Oregon Paleo Land Institute
In the town of Fossil, Oregon, the embankment north of the Wheeler High School is one of the few public fossil collecting sites in the nation. Fossil is also at the heart of Oregon’s remarkable Ancient Lands and central to the units of the John Day National Monument. This region is like a vast 10,000 square mile classroom. To enjoy it and use it effectively, visitors and educators need a “base station.” This is why the Paleo Project is not isolated, but is located in the town of Fossil where there are places to stay, eat, purchase gas and supplies, play, and enjoy social activities and events.
The initial step is to build a small building, the Paleo Field House, next to the high school. The high school will continue to operate, and students can benefit from the classes, internships and technology at the new field house. The creation of Fossil Beds Park defines the site and allows sustainable management of the fossil beds. This phase takes care of essentials such as an arrival place, public restrooms, information boards, a path to the beds and controlled fossil collection. The new field house, though modest, is an attractive, well-built building. It is simple and hardworking, with the flexibility of a warehouse or barn. It demonstrates sustainable building technologies and is a base station for educational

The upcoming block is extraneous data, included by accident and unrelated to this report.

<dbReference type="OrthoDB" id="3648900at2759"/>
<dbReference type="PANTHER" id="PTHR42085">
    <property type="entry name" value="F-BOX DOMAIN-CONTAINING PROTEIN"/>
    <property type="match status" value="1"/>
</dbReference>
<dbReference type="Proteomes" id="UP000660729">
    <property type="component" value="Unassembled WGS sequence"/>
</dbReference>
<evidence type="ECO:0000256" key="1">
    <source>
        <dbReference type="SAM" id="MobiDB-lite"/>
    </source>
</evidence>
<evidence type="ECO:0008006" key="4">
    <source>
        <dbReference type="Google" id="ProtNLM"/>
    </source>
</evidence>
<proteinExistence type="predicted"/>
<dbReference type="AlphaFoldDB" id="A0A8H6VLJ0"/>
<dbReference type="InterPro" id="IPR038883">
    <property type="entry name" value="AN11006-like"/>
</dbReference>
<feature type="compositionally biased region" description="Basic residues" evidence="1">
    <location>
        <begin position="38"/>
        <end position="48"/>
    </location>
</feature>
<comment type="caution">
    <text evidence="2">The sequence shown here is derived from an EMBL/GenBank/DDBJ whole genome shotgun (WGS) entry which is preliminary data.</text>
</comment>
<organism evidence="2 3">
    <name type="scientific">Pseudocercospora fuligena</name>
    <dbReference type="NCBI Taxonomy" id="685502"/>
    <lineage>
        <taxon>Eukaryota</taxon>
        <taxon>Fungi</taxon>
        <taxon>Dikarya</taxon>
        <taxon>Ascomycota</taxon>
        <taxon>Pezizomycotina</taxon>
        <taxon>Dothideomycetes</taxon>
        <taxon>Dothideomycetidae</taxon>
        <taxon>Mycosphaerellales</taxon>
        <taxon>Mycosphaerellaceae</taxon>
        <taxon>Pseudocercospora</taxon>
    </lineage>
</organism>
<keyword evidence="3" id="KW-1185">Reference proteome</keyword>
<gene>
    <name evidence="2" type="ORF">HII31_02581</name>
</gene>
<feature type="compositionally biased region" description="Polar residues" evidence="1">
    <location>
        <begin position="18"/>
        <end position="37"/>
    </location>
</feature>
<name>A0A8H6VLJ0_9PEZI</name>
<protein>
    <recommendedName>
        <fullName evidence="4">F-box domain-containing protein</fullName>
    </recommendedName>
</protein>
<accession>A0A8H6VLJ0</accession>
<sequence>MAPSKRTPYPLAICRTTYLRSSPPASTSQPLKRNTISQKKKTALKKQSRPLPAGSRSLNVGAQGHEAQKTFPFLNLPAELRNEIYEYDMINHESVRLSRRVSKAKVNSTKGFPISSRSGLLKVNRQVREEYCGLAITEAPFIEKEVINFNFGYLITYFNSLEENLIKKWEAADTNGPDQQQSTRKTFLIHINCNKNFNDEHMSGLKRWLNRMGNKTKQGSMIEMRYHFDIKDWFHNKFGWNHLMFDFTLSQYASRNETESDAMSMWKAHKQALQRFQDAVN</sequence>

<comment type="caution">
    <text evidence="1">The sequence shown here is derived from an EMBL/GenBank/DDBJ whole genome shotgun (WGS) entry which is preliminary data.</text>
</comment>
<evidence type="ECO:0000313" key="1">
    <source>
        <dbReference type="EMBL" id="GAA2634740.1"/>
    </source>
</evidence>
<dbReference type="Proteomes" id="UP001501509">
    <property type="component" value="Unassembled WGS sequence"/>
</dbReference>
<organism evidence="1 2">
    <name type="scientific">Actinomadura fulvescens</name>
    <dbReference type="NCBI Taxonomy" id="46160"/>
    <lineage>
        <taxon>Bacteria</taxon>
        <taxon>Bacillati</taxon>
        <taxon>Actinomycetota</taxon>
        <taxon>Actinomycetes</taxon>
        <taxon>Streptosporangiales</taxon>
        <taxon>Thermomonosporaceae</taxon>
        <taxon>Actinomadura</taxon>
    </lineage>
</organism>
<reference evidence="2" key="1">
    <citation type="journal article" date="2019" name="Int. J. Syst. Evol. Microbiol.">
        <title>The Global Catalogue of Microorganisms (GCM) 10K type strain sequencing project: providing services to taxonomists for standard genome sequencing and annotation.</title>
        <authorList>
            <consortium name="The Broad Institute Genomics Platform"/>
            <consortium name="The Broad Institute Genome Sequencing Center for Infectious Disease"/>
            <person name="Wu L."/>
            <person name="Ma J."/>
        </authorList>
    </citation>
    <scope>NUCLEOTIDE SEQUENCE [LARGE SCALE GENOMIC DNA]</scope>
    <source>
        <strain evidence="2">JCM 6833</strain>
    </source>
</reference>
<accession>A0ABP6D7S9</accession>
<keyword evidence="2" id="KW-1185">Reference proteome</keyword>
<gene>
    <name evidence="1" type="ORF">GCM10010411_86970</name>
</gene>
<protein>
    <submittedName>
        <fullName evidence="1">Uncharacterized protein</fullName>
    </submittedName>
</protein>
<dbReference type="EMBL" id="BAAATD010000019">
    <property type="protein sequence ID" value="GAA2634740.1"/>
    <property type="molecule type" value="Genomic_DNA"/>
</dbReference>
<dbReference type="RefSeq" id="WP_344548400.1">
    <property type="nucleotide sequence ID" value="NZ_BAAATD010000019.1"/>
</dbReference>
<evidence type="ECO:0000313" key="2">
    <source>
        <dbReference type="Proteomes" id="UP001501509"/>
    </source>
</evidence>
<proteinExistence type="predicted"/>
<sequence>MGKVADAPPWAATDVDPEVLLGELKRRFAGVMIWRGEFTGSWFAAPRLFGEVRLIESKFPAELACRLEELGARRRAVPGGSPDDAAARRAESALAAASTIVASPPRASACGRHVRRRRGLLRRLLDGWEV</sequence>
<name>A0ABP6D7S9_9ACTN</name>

programs and research.
The Paleo Center is an innovative hands-on learning center for paleontology and natural resource education. The Wheeler High building, located at the end of Main Street on the site of the Fossil Beds, will be transformed to be a vibrant, sustainable facility. Programs of the Oregon Paleo Lands Institute such as the Paleo Academy, will be based here, as well as school district and visiting programs. The Paleo Center will introduce visitors to Fossil Beds Park, a restored sustainable landscape that incorporates continued fossil collection, while managing and preserving this valuable resource for future enjoyment and education.